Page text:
Wednesday

27th Jan 2021

French finance chief joins Vatican attack on markets

  • Stairwell in the Vatican museum. The church's own bank is one of the world's most opaque and least regulated in the world (Photo: Jon Himoff)

France's top financial regulator has told bishops he shares the Vatican's view that financial markets are out of control and need central regulation.

Jean-Pierre Jouyet, the head of the French Financial Markets Authority, laid out his views at a yearly meeting of 24 senior Roman Catholic bishops in Brussels on Thursday (27 October), a few hours after EU leaders finished their anti-crisis summit up the road.

Read and decide

Join EUobserver today

Become an expert on Europe

Get instant access to all articles — and 20 years of archives. 14-day free trial.

... or subscribe as a group

He described derivatives markets as a vast, opaque structure which has lost touch with reality and which is eroding fundamental values.

Citing the example of the Chicago Mercantile Exchange, which last year traded wheat futures contracts worth 46 times the world's actual production of wheat, Jouyet said: "This [system] has changed our relationship to money, which has become an absolute value and the measure of all things."

He added: "More seriously, states have increasingly fallen under the control of markets, as this crisis shows. We have to constantly react to market expectations, to reassure the markets ... States, politics must regain control of things."

In terms of concrete policies, Jouyet said euro-using countries should establish joint economic governance despite the "unease" of non-euro EU members over a "two-speed" union or resistance among EU voters to a "federal leap."

He added the EU should "strengthen" the powers of its new banking and insurance regulators - the Paris-based Esma, the EBA in London and the Frankfurt-based Eiopa. He backed European Commission proposals to gag ratings agencies and to create a tax on financial transactions. And he said banks should be split into normal lenders and speculators.

He also endorsed Vatican ideas on how to deal with traders and globalisation. "In this regard, the Pontifical Council for Justice and Peace is right to emphasize in its latest report the need to strengthen global governance," Jouyet said.

The Vatican report on Monday urged the G20 and the UN to create "a kind of central world bank" to discipline markets and, later on, a world government or "public authority with universal jurisdiction" to promote peace.

The proposal was based on similar concerns to Jouyet's description of the Chicago exchange.

The Vatican paper said: "The crisis has revealed behaviours like selfishness, collective greed and the hoarding of goods on a great scale ... The negative effects that will follow on the social, political and economic level will be destined to create a climate of growing hostility and even violence."

It added the "primacy of politics, which is responsible for the common good" should be "restored" over "the economy and finance."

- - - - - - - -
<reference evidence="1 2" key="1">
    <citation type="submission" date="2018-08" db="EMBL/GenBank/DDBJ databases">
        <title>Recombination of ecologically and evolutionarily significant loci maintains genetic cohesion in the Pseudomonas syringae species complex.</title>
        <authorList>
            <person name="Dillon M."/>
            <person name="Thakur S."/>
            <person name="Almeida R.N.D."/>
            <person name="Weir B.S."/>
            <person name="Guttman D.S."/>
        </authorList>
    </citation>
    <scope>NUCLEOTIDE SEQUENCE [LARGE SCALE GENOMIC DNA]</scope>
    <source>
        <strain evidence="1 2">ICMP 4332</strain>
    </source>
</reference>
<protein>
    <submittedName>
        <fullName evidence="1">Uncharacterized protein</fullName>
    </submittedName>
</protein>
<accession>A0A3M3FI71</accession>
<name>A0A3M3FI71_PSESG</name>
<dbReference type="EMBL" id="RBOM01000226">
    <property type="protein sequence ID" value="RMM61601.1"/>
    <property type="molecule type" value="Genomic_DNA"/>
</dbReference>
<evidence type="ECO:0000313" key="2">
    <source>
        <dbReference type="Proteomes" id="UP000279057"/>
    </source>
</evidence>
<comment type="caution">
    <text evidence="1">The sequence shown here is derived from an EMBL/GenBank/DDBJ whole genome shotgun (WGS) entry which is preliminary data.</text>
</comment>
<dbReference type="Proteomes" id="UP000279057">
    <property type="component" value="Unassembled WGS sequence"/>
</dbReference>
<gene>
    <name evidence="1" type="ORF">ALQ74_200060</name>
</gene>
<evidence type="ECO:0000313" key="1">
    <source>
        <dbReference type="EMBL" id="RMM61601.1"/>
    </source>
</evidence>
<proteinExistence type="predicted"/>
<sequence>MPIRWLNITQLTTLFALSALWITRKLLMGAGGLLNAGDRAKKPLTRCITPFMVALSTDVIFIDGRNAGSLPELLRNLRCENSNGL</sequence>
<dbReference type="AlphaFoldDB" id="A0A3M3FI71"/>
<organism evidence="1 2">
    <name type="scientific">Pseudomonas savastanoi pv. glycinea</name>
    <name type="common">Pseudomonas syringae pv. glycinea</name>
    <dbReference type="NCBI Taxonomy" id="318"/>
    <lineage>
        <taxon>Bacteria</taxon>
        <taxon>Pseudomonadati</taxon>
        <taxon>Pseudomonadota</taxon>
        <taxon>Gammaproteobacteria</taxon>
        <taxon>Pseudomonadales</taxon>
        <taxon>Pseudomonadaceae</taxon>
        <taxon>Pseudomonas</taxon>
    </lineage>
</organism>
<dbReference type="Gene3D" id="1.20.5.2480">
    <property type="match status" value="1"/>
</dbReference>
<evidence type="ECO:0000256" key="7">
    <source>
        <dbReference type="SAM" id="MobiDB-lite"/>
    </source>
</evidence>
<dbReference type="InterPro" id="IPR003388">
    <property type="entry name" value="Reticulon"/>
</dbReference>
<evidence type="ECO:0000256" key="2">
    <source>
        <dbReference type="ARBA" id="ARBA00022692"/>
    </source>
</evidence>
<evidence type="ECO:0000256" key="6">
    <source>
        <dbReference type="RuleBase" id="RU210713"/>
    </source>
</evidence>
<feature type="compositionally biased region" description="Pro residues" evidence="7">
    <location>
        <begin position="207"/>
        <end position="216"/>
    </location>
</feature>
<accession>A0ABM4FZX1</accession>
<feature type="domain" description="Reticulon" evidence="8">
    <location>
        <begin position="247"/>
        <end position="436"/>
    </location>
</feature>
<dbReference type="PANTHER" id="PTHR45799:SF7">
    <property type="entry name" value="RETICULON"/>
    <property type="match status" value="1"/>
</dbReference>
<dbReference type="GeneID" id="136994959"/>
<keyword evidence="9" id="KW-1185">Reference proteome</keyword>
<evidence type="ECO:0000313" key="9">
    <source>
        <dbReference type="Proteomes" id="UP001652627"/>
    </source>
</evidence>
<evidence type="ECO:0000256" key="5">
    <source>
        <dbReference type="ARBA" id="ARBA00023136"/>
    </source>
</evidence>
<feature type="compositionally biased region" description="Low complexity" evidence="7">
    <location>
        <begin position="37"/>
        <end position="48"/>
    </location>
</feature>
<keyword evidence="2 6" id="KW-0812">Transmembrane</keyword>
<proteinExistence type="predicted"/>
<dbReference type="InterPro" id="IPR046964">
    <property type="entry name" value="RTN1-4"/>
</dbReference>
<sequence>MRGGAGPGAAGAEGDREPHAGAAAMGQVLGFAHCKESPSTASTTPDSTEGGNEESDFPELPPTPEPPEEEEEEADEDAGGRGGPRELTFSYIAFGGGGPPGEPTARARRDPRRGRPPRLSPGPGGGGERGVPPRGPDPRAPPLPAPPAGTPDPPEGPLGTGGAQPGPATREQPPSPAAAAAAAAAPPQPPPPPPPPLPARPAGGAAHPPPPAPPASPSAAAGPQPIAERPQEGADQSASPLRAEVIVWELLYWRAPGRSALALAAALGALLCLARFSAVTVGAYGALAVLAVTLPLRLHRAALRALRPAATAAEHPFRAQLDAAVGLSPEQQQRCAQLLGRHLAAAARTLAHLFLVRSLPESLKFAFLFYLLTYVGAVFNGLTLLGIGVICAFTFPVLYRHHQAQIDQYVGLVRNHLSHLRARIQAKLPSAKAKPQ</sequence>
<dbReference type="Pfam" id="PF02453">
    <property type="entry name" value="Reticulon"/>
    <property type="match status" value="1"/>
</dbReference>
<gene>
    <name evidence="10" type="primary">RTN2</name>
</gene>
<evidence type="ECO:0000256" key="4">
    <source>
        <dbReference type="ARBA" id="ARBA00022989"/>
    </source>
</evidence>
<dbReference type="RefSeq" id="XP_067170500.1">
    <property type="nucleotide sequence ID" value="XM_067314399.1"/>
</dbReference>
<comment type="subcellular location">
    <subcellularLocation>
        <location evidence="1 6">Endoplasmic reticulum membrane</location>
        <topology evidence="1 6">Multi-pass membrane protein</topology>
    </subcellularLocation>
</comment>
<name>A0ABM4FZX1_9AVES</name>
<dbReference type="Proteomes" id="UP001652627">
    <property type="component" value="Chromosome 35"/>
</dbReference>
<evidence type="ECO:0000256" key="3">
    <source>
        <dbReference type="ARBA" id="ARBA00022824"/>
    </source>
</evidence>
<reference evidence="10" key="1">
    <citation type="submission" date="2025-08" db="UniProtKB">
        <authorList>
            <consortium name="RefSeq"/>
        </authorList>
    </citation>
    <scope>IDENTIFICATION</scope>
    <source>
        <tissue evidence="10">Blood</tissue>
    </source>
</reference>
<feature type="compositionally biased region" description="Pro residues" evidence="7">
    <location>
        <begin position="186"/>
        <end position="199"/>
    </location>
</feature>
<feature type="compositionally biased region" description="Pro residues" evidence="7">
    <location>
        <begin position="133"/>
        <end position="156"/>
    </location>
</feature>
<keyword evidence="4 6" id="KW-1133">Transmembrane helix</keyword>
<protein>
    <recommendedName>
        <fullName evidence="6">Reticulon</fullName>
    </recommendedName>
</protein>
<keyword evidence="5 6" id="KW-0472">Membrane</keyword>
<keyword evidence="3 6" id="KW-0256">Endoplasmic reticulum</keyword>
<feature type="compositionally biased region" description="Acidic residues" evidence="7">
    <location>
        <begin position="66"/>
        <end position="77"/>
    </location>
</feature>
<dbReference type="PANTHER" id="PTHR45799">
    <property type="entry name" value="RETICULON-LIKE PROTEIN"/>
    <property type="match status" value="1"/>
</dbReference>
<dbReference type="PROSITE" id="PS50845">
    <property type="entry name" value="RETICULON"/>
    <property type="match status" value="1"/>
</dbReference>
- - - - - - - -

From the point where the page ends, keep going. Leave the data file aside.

For their part, the 24 bishops in their joint statement on Friday turned the discourse on its head, saying markets have become what they are because of politics and culture.

"The causes of the crisis are structural and mainly rooted in the short-term and very often electorally-motivated political choices. These choices often reflect individual behaviour of credit-financed consumerism ... populism ... [and] moral relativism," they said.

The Vatican's own bank, the Institute for Works of Religion, is one of the world's most opaque and least-regulated financial bodies. Last year Italian authorities temporarily seized €23 million of its assets on suspicion of mafia money laundering.

Deal reached on EU economic governance laws

After months of fraught negotiations, a deal has been reached on six new laws designed to keep eurozone member states' budgets in check and prevent a repetition of the current debt crisis. The new set-up will make it harder for deficit-sinners to avoid sanctions.

Vietnam jails journalist critical of EU trade deal

A journalist who had demanded the EU postpone its trade deal with Vietnam until human rights improved has been sentenced to 15 years in jail. The EU Commission says it first needs to conduct a detailed analysis before responding.

Warsaw and Budapest seek EU funds despite national veto

A senior EU diplomat said Poland and Hungary should lift their veto or give a signal they are willing to do by Tuesday - otherwise there will be alternative plans for a recovery fund with the other 25 member states.

Budget deal struck, with Hungary threat still hanging

Ultimately, the European Parliament managed to squeeze an extra €16bn in total - which will be financed with competition fines the EU Commission hands out over the next seven years, plus reallocations within the budget.

Stakeholders' Highlights

  1. UNESDAEU Code of Conduct can showcase PPPs delivering healthier more sustainable society
  2. CESIKlaus Heeger and Romain Wolff re-elected Secretary General and President of independent trade unions in Europe (CESI)
  3. Nordic Council of MinistersWomen benefit in the digitalised labour market
  4. Nordic Council of MinistersReport: The prevalence of men who use internet forums characterised by misogyny
  5. Nordic Council of MinistersJoin the Nordic climate debate on 17 November!
  6. UNESDAMaking healthier diets the easy choice

Latest News

  1. Giuseppe Conte: scapegoat or Italy's most cunning politician?
  2. Borrell to meet Lavrov, while Navalny behind bars
  3. Too few central and eastern Europeans at top of EU
  4. Rift widens on 'returns' deadline in EU migration pact
  5. EU adds new 'dark red' zone to travel-restrictions map
  6. Migrants in Bosnia: a disaster foretold on EU doorstep
  7. Navalny protests sharpen EU sanctions talks
  8. Why Russia politics threaten European security

Join EUobserver

Support quality EU news

Join us